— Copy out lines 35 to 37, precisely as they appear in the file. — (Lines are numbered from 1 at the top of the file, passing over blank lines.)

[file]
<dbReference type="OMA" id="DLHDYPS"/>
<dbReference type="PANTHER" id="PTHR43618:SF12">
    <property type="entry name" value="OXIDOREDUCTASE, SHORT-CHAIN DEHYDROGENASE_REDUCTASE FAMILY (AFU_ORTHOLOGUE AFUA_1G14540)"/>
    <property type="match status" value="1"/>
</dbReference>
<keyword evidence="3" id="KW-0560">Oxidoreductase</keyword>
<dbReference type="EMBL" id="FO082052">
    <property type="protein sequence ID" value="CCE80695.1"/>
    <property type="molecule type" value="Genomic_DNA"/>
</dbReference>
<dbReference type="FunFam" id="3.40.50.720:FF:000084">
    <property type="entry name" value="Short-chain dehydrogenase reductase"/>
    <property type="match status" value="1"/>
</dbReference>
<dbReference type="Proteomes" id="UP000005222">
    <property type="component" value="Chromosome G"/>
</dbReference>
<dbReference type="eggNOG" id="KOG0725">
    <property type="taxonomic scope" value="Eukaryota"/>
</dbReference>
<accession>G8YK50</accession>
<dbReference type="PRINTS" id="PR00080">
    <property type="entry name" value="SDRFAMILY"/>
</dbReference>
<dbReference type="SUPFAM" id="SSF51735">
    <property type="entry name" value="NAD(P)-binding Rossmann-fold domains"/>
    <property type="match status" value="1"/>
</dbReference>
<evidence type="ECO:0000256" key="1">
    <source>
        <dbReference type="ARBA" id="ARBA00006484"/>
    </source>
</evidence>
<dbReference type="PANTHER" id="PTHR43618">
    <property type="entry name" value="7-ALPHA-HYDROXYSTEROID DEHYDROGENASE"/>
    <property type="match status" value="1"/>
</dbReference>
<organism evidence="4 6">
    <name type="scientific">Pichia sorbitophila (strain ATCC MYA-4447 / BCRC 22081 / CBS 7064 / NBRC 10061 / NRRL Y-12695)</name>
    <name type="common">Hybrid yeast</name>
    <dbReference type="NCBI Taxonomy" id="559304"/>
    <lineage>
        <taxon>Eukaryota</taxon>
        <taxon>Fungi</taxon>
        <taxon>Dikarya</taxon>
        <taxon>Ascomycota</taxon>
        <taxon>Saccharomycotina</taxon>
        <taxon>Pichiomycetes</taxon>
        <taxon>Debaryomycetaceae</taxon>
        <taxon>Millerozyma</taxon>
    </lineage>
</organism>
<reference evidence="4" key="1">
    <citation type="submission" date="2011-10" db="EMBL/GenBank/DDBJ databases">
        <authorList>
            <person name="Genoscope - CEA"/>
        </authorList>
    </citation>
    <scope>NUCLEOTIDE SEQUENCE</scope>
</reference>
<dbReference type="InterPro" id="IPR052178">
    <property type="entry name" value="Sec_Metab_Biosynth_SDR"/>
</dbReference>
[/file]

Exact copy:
    <property type="entry name" value="7-ALPHA-HYDROXYSTEROID DEHYDROGENASE"/>
    <property type="match status" value="1"/>
</dbReference>